Functional product configurations refused protection

In Fuji Kogyo Co Ltd v Pacific Bay International Inc (Case 05-5854 (Sixth Circuit), August 23 2006), the US Court of Appeals for the Sixth Circuit has affirmed a district court's decision in which it held that the defendants' sale of fishing line guides did not infringe the plaintiff's trademarked product configurations for such goods as they were functional and therefore could not be protected.

Fuji Kogyo Co Ltd, a family-run company, manufactures fishing line guides. With regard to the products at issue, Fuji Kogyo had been granted three trademark registrations, four utility patents and seven design patents. Fuji Kogyo distributes its products exclusively through Anglers Resource in the United States. The three defendants, Pacific Bay, Batson Enterprises and Amtak Ltd all compete against Anglers Resource through the importation and reselling of allegedly infringing line guides. Fuji Kogyo filed suit alleging infringement of three registered trademarks and one unregistered trademark, counterfeiting of goods and similar state law claims under Tennessee law. After a bench trial, the district court dismissed Fuji Kogyo's trademark claims and cancelled its asserted trademark registrations. It concluded that the "trademarked product configurations were functional and therefore could not be protected". The district court relied mainly upon Fuji Kogyo's own statements in its expired utility patents but also considered expert testimony. Fuji Kogyo appealed.

The Sixth Circuit concluded that the district court's determination was not clearly erroneous as its "investigation was properly illuminated by the language of the patents, consideration of the doctrine of equivalents and witness testimony". As the court explained, a "product feature is functional if it is essential to the use or purpose of the article or if it affects the cost or quality of the article". Fuji Kogyo argued that by virtue of its registrations it enjoyed a presumption of non-functionality, claiming that the district court "misplaced" the burden of proof. The Sixth Circuit rejected this argument, finding that the defendants had overcome the presumption and Fuji Kogyo was unable to rebut the showing of functionality by demonstrating that the configuration was not functional.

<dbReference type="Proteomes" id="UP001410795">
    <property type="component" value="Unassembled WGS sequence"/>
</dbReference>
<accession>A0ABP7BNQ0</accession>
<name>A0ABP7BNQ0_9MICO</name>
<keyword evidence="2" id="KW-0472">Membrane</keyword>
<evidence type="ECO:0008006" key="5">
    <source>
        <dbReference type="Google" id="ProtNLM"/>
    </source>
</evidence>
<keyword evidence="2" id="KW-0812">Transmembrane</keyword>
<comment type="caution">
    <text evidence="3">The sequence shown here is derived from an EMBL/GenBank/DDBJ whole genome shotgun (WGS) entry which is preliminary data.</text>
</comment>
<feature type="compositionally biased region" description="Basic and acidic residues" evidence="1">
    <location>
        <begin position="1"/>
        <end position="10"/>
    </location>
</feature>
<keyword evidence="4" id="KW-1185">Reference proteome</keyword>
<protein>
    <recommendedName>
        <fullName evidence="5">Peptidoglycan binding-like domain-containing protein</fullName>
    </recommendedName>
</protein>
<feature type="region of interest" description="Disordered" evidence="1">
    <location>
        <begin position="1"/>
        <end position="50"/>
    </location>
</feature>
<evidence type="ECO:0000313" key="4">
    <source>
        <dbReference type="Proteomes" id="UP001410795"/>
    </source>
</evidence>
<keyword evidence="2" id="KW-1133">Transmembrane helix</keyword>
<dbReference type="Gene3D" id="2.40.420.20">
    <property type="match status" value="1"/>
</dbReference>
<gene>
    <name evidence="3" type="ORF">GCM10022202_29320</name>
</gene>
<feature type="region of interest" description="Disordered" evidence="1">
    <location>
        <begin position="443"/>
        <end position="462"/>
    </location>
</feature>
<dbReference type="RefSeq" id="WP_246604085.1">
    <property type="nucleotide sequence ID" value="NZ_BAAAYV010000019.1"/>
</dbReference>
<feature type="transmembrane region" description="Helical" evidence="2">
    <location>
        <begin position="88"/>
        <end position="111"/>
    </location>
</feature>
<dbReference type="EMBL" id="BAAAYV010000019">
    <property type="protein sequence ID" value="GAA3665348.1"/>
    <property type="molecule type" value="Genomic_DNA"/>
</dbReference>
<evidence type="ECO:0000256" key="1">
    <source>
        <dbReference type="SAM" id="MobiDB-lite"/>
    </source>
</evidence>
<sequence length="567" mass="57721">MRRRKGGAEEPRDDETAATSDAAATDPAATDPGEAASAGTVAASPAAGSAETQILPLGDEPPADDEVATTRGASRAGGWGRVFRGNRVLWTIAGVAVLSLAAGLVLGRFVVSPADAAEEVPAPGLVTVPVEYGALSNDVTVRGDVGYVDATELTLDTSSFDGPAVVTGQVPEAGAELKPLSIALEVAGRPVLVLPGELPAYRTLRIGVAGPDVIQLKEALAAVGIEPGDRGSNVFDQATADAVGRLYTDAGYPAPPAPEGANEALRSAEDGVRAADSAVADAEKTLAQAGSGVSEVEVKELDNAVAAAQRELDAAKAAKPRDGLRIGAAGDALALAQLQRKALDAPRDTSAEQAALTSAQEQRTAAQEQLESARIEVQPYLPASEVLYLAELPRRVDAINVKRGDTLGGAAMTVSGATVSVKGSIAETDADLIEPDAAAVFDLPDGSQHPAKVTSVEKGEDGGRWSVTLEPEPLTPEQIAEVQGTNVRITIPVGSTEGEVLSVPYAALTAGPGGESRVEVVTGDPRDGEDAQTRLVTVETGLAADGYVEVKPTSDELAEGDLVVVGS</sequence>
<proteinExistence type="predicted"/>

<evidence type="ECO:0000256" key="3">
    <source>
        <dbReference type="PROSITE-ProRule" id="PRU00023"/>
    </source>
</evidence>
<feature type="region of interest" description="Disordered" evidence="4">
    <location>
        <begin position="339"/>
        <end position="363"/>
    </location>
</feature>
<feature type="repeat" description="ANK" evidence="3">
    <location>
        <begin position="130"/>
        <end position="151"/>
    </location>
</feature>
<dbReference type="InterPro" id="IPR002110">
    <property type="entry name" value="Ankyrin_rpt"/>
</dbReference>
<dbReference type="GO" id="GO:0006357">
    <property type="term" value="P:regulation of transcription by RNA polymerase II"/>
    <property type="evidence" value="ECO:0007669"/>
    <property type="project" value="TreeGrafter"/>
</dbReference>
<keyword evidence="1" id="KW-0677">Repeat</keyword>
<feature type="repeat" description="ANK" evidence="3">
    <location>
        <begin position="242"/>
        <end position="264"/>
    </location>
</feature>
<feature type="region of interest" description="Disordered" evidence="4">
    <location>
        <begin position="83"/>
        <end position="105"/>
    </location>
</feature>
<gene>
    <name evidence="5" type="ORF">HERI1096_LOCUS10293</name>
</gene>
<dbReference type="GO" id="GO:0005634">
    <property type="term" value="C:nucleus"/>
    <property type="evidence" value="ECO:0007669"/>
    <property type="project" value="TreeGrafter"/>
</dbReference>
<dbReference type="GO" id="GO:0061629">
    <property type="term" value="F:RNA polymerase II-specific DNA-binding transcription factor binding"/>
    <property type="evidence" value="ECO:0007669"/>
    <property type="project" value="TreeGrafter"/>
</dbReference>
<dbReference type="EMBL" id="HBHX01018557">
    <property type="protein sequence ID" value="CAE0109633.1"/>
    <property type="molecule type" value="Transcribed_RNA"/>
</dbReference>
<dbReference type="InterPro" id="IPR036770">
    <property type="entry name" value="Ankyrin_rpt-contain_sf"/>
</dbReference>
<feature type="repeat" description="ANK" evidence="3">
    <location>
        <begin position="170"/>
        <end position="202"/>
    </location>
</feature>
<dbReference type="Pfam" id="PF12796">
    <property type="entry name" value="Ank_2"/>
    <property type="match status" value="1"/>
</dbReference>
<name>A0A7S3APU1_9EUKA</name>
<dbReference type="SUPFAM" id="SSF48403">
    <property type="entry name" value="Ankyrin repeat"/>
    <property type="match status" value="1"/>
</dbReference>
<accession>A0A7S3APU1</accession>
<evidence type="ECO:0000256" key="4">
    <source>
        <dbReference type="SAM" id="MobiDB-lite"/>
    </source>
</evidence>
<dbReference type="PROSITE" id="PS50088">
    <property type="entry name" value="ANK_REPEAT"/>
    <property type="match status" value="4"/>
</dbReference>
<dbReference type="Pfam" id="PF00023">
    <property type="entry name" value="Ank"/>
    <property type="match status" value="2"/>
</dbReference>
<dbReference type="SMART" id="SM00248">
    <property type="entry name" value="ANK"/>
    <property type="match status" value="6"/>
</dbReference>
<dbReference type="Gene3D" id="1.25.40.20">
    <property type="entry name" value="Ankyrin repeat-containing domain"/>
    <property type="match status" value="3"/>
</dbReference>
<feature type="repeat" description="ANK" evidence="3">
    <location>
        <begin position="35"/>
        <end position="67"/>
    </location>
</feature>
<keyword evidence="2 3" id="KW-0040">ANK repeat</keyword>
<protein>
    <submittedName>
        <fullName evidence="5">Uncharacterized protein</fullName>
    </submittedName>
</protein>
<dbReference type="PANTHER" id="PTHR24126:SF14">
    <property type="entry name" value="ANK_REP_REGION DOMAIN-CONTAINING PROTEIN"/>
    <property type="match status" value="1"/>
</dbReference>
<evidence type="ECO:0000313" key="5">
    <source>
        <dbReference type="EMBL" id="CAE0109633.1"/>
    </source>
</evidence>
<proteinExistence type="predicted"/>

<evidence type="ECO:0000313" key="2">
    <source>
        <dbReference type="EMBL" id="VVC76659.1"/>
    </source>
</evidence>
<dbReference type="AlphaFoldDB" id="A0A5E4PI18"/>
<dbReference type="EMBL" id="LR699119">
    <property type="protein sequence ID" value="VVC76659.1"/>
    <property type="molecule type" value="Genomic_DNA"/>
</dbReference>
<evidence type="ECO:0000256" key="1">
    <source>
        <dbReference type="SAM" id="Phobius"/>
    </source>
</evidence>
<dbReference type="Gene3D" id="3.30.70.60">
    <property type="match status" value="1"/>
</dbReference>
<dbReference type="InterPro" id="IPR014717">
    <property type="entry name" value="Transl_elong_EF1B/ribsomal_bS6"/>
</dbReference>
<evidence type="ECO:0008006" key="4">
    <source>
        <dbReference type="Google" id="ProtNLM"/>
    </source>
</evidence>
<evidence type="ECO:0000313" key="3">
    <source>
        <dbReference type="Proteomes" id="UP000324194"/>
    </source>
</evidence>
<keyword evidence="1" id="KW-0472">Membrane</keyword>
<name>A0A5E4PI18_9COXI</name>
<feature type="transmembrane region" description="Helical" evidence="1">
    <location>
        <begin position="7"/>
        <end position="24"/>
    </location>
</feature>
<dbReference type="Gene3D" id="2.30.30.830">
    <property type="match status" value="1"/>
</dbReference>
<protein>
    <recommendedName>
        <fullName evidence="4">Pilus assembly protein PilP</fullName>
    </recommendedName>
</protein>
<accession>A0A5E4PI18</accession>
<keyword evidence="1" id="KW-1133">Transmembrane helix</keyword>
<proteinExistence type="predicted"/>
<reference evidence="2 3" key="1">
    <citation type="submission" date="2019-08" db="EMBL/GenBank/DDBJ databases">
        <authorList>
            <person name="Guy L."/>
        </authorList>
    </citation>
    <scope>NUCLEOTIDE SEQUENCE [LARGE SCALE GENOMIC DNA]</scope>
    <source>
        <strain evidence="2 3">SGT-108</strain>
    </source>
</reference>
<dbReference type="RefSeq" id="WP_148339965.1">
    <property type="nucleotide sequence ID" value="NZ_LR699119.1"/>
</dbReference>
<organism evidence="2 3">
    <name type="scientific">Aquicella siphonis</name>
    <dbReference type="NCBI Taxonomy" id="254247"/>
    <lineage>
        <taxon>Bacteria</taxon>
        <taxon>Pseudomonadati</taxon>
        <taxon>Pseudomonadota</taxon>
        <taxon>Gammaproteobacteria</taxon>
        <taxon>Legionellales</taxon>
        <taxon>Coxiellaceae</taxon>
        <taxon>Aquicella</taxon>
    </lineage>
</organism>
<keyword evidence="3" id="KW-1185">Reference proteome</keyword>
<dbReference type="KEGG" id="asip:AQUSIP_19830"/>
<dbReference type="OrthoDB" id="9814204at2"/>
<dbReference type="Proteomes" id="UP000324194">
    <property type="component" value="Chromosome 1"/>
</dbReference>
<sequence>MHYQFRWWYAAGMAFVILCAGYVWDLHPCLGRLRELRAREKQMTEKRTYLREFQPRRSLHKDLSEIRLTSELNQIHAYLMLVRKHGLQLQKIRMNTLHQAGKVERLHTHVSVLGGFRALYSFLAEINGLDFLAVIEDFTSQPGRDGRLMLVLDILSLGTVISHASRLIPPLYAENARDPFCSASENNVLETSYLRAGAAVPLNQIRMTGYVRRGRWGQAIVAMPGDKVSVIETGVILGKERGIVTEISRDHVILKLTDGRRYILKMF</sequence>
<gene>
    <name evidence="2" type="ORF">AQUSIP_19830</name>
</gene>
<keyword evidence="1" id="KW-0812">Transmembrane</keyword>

Fuji Kogyo further argued that the district court erred by considering the utility patents as evidence of design functionality without first determining whether the product configuration was claimed in any of the patents. The court rejected this argument as well, noting that the district court need not have analyzed what had been claimed in the utility patents. Rather, it was only necessary to determine whether the product configurations were disclosed as functional.

Irina R Kushner, McDermott Will & Emery, Washington DC

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